When Chow was asked if she was prepared to commit to Carroll’s property tax hike plans, Chow responded by saying she needed to consult with and hear from Toronto taxpayers first. Toronto taxpayers need to give Chow exactly what she’s asked for. Photo Credit: Twitter/Olivia Chow.
Toronto taxpayers were barely given time to enjoy the start of a fresh year before being hammered with news that city politicians are scheming to push through the largest property tax hike in Toronto history.
Mayor Olivia Chow’s hand-picked budget chief, Councillor Shelley Carroll, informed Toronto taxpayers last week that she will push for a 10.5 per cent increase in property taxes in 2024.
Carroll wants taxpayers to believe that a massive property tax hike is absolutely necessary.
“We have reached the point where if we’re having to solve our own problems, it means a substantial increase,” Carroll said. “We’re now being honest about what it takes to get the city you want.”
According to Carroll, Toronto’s budget woes mean a property tax hike of $443 million is unavoidable in order for taxpayers to get the city Torontonians want.
Carroll is also warning that her proposed property tax increase will rise to 16.5 per cent, or $696 million, if the Trudeau government doesn’t give the city $250 million to deal with housing for refugees.
But Carroll’s rhetoric is pure nonsense. A massive tax hike doesn’t have to be inevitable.
Carroll’s budget increases city spending by a stunning $884 million.
If Toronto were to scale back the size of Carroll’s proposed spending increase, council could deliver a property tax freeze and avoid going cap-in-hand to the feds asking for more dough.
Even then, there would still be room for a spending increase of about $200 million over last year.
The truth is that council has enough money right now to fix the city’s budget problems. Politicians just need to have the courage to reject extravagant new spending.
Carroll’s plan would devastate the average homeowner.
The average value of a home in Toronto is currently just under $1.1 million. If council were to ratify Carroll’s plan to raise property taxes by 16.5 per cent (assuming the feds don’t deliver on the $250 million cash infusion), the typical homeowner will be looking at a $1,192 tax hike. Even if the feds do pony up the cash, Carroll’s plan would mean a tax hike of $758.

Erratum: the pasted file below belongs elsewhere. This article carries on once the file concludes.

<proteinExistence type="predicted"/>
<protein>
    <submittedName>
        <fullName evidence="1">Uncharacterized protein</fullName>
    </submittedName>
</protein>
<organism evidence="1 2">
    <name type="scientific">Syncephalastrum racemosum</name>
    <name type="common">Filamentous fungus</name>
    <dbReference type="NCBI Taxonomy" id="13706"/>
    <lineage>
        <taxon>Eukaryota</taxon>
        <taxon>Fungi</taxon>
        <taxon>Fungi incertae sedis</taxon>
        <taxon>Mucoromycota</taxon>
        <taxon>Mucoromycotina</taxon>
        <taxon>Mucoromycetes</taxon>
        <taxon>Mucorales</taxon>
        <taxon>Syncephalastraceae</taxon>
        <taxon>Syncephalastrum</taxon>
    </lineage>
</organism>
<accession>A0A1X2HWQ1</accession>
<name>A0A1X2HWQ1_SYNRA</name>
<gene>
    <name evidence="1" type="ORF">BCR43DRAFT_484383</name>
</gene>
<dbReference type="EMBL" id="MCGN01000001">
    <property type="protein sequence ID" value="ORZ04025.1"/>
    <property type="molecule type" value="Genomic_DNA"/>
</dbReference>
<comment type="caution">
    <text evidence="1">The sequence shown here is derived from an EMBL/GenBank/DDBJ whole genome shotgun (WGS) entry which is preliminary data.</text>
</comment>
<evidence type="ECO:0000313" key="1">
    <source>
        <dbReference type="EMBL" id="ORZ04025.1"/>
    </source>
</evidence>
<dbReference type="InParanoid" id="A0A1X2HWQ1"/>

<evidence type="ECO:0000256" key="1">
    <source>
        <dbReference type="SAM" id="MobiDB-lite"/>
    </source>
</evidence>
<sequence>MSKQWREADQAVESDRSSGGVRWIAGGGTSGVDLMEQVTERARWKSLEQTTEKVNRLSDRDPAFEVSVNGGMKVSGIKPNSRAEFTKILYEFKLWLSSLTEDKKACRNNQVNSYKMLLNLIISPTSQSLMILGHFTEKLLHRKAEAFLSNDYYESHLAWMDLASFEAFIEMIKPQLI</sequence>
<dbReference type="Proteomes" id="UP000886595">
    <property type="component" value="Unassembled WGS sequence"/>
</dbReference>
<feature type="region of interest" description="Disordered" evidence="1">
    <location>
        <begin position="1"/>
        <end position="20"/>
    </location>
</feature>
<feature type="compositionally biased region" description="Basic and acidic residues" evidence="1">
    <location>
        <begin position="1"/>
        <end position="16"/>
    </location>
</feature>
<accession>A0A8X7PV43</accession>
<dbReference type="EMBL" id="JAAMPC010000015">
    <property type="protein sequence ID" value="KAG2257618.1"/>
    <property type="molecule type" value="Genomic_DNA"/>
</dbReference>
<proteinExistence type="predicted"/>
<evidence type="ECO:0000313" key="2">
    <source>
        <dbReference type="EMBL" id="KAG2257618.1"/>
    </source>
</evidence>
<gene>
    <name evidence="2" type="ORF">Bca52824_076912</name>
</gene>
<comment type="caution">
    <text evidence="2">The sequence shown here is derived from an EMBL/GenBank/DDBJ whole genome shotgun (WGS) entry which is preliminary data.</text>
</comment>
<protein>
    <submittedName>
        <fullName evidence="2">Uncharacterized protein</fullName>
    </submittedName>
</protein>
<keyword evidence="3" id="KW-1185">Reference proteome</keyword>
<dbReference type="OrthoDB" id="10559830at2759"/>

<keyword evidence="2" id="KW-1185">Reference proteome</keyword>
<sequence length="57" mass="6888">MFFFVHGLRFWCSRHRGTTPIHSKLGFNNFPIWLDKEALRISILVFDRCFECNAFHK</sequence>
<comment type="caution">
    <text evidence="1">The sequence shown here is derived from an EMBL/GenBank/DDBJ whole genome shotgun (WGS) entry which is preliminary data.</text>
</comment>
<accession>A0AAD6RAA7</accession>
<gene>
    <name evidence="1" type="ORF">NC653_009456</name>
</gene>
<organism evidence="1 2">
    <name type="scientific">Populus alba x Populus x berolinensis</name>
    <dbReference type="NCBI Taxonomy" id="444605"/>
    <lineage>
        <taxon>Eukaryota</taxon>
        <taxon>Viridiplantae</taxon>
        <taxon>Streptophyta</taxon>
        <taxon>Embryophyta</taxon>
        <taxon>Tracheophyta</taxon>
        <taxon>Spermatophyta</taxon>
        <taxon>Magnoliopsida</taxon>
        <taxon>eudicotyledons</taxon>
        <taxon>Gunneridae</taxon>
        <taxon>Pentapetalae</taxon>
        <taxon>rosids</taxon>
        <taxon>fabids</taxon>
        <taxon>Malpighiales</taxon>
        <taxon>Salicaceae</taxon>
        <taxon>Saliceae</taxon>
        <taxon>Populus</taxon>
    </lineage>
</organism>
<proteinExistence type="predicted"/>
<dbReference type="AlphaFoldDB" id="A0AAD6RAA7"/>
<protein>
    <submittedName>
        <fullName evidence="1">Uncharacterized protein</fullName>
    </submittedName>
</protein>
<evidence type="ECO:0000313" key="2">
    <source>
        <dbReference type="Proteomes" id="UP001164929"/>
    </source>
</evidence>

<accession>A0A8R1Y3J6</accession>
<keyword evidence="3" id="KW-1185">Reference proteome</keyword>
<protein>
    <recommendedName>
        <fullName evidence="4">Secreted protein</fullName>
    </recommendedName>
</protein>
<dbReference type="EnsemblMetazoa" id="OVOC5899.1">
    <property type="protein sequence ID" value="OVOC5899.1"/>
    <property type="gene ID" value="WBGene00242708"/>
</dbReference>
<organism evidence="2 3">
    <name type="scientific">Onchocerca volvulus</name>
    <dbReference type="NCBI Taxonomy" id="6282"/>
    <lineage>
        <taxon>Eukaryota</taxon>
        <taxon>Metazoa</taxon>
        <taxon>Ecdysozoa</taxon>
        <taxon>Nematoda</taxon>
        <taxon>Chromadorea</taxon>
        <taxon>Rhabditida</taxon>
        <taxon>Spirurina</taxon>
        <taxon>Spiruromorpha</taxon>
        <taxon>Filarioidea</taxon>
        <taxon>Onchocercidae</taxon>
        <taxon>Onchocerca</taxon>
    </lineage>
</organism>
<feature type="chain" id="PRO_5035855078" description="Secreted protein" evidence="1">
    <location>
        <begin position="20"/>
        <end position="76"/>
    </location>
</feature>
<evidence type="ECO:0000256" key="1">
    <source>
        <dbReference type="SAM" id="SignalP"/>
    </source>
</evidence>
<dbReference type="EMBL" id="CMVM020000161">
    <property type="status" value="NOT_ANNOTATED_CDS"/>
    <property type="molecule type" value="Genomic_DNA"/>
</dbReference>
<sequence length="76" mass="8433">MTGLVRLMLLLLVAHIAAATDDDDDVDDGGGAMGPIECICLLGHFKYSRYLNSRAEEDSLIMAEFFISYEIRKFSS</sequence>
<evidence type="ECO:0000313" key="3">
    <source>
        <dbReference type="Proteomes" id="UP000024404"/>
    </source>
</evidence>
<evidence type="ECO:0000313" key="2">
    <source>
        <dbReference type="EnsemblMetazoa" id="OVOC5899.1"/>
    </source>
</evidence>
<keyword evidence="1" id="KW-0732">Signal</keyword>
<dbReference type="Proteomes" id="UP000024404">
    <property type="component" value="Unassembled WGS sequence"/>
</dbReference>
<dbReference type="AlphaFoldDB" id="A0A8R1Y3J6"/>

Toronto taxpayers are going through difficult times. More than 400,000 Ontarians work more than one job to make ends meet. Fifty per cent of Canadians say they’re $200 away from not being able to pay their bills. Family food costs have soared by $2,000 over the past two years and are expected to increase by another $700 this year.
Carroll’s answer to all of this is to put forward the largest property tax increase in Toronto’s history.
That’s the bad news.
But there is a silver lining: this budget is not yet law.
According to the province’s strong mayor legislation, Chow has to present her own budget to council on Feb. 1. That gives taxpayers a couple of weeks to talk Chow out of Carroll’s reckless plans.
Carroll’s budget is Chow’s budget. Carroll said she consulted with Chow and used her mayoral platform as inspiration. But all is not lost.
When Chow was asked if she was prepared to commit to Carroll’s property tax hike plans, Chow responded by saying she needed to consult with and hear from Toronto taxpayers first.
Toronto taxpayers need to give Chow exactly what she’s asked for.
Every Torontonian opposed to a massive property tax hike needs to attend a town hall, phone the mayor’s office or send Chow an email.
Toronto taxpayers cannot afford a double-digit tax hike. Taxpayers should seize the moment and make it crystal clear to Chow that now is not the time for a punitive and unaffordable tax hike.
Jay Goldberg is the Ontario Director at the Canadian Taxpayers Federation. He previously served as a policy fellow at the Munk School of Public Policy and Global Affairs. Jay holds a Ph.D. in Political Science from the University of Toronto.